Bud Tribble at the Apple Digital Campus Institute at Harvard

I am sitting in a nice classroom at Harvard Unviersity at the Apple Digital Campus Leadership Institute in Science Education listening to Bud Tribble. The focus of the event as you can guess is science education … not exactly my space, but still very interesting. I am here with Kyle Peck as we attempt to plan our own symposium in the ADC mode. Bud Tribble is a smart guy … he has both a Ph.D. and M.D. from the University of Washington and has been all over the computer industry for the last 20 some years — from the original Macintosh team, to NeXT, to SUN, and now back at Apple, Bud has been a real leader in the industry.

I was actually lucky enough to spend an hour with Bud about a year ago as I was working on a paper related to digital expression in the higer education space — really looking at how the Mac OS could play much better in existing infrstructure on our campuses. I was pushing Apple on the idea that students at places like Penn State shouldn’t have to have a .Mac account to play nicely with iLife. The conversation quickly moved into his areas of interest and it was a relatively terrifying experience. Did I mention the guy is smart? We ended up talking quite a bit about identity management and it was just a great hour.

Here he is going over the Apple advantage in science education … as with all things Apple in education at the moment, there is a lot of podcasting talk. The best point so far has been something in passing — that it isn’t important to focus on high production value, the point is to think about the pedagogical soundness of the approach … his example is the Electric Pickle video podcast. Talking iTunes U and how it all works … makes it sound so easy … not a person blinked at the “we host it for you” comment. Had a nice slide titled, “Click. Sync. Learn.” Interesting concept … I wonder if we could use something along the lines of “Create. Sync. Teach.” to get faculty engaged … does that work?  If the response I got to my podcasting talk the other day at the Web 2006 conference is any indication, we won’t need it.

Lots of product overviews, but the good thing is the comment that Apple delivers a complete solution — all the UNIX tools as well as the standard tools we need — like Office.  But as time when on, we returned to podcasting and how it can connect people to concepts that are difficult to teach.  All in all an interesting discussion.  Bud is a smart guy and I enjoy hearing him talk.

2 thoughts on “Bud Tribble at the Apple Digital Campus Institute at Harvard

  1. Interesting comments, Cole. I had a different reaction to Bud’s comments. Apple “doesn’t get” the whole process of teaching and learning, and therefore doesn’t understand how important their products can be.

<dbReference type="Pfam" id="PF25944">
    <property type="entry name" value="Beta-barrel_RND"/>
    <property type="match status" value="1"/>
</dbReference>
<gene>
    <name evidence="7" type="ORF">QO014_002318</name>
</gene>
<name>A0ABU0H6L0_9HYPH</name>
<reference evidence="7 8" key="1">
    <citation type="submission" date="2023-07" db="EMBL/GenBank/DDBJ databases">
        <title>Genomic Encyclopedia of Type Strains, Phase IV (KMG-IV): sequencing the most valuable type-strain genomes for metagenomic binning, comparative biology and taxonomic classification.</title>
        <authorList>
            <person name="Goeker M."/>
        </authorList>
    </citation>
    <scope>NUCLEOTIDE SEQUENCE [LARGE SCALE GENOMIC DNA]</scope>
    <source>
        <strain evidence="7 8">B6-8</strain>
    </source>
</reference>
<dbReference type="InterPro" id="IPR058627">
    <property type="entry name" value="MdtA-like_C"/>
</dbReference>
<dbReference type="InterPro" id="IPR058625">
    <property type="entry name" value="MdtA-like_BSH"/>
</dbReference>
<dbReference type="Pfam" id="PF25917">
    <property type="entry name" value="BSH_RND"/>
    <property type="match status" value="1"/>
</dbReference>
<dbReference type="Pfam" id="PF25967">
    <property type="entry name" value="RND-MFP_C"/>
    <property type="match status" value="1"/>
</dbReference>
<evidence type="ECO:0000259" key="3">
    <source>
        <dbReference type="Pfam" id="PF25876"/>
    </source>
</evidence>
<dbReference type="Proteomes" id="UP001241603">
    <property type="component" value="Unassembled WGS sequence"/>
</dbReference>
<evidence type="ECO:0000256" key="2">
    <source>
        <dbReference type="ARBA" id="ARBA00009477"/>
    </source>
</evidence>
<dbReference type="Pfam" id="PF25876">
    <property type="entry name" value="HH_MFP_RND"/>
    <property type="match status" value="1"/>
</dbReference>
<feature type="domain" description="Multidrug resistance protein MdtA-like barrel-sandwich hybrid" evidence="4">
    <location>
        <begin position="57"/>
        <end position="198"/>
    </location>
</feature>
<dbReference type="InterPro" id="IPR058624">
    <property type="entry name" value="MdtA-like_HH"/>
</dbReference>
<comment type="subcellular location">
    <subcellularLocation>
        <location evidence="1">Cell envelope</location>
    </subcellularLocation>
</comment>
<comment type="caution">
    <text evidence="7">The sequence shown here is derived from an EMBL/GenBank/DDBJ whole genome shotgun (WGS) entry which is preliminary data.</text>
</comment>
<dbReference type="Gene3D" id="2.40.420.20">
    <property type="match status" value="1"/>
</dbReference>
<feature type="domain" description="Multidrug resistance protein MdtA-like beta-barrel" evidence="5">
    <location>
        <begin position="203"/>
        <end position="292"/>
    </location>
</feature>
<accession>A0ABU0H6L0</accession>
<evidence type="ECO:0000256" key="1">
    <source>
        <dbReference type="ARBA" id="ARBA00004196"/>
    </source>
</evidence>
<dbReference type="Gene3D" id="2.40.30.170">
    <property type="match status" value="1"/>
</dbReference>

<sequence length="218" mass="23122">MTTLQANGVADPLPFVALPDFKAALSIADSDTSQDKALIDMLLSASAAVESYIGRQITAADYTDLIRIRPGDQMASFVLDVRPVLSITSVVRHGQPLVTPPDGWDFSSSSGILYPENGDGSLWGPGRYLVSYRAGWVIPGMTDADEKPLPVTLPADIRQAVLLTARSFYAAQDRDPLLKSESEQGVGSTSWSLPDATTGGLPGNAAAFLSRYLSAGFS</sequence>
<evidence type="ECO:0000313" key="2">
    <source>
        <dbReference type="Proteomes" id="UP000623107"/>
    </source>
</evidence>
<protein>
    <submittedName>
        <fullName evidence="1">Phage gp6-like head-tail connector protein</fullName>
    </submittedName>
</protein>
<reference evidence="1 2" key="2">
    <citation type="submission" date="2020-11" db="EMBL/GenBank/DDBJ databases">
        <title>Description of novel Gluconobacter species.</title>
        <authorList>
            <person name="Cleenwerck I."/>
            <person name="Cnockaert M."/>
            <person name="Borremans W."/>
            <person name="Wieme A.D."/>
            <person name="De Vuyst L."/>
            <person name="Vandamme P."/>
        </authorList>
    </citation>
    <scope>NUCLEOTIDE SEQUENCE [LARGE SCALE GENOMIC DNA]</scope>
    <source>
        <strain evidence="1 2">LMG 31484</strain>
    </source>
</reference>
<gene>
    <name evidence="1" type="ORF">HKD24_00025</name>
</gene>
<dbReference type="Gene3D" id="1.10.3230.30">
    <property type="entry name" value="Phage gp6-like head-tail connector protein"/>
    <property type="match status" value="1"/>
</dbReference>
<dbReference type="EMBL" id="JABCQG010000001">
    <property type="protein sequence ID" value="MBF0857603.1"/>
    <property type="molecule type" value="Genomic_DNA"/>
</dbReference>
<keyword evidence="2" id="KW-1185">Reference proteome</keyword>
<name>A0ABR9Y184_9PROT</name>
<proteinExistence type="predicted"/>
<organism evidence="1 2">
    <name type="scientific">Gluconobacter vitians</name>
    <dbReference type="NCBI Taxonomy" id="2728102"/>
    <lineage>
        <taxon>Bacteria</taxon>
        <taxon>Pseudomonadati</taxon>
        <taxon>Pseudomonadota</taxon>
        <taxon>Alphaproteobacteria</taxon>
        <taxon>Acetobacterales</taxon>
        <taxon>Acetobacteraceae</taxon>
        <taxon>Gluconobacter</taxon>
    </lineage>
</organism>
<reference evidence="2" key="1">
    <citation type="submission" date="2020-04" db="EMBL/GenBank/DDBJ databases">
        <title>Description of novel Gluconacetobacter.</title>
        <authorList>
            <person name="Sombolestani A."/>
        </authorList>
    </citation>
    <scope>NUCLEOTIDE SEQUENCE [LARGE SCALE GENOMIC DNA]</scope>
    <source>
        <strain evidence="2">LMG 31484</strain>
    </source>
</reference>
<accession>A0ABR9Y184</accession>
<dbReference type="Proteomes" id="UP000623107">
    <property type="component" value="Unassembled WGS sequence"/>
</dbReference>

They use a simple three-part cycle, something like “create, deliver, manage,” (or somehting like that) when in reality the stages on both the learning and teaching sides have many more steps. Educators design, create, and deliver content, and they evaluate studnet work, remediate to eliminate misconceptions, and document the quality of learning for program improvemenet and accreditation purposes. (At least the good ones do.) Students access learning content, process it (which is best done in a social situation, with other learners), produce something with what they have learned, self assess, peer assess, submit their products, process feedback, and then either try again to demonstrate learning or document their progress in portfolios. (At least the good ones do. (-: )

    Anyway, when you look at each of those steps you see POWERFUL ways that technologies can improve teaching and learning — especially when the software tools at your disposal include Apple’s suite with products like iChat, Garage Band, iMovie, iWeb, etc. When we do our symposium, I hope we make that clear, and that we are successful in encouraging professors to incorporate technologies in more steps of the teaching and learning cycles, at the points where they see the most opportunity to improve the process.

    Thanks for thinking with me about this. It’s coming together.

    Kyle {(}-;

  2. Bud’s comments seemed to stop short of the potential … he is a very smart guy with a lot to offer, but I think he could have been used a little better at the event. His areas of expertise are not in delivering marketing messages. I am actually very excited to keep our thoughts flowing as we attempt to extend Apple’s model into more of the pieces of the puzzle … I know I use it a lot, but we need to focus on the entire value chain here … not just on what the tools can do, but how do you get to faculty and students to use them all the way through the ideas of assessment, revision, reflection, and so on.

    Welcome to the blogosphere, Kyle! Wonderful few days with you thinking about how we can extend ourselves and Apple as we push towards our symposium. I wonder if we should set up a blog space to plan our ideas in the open? That would be interesting.

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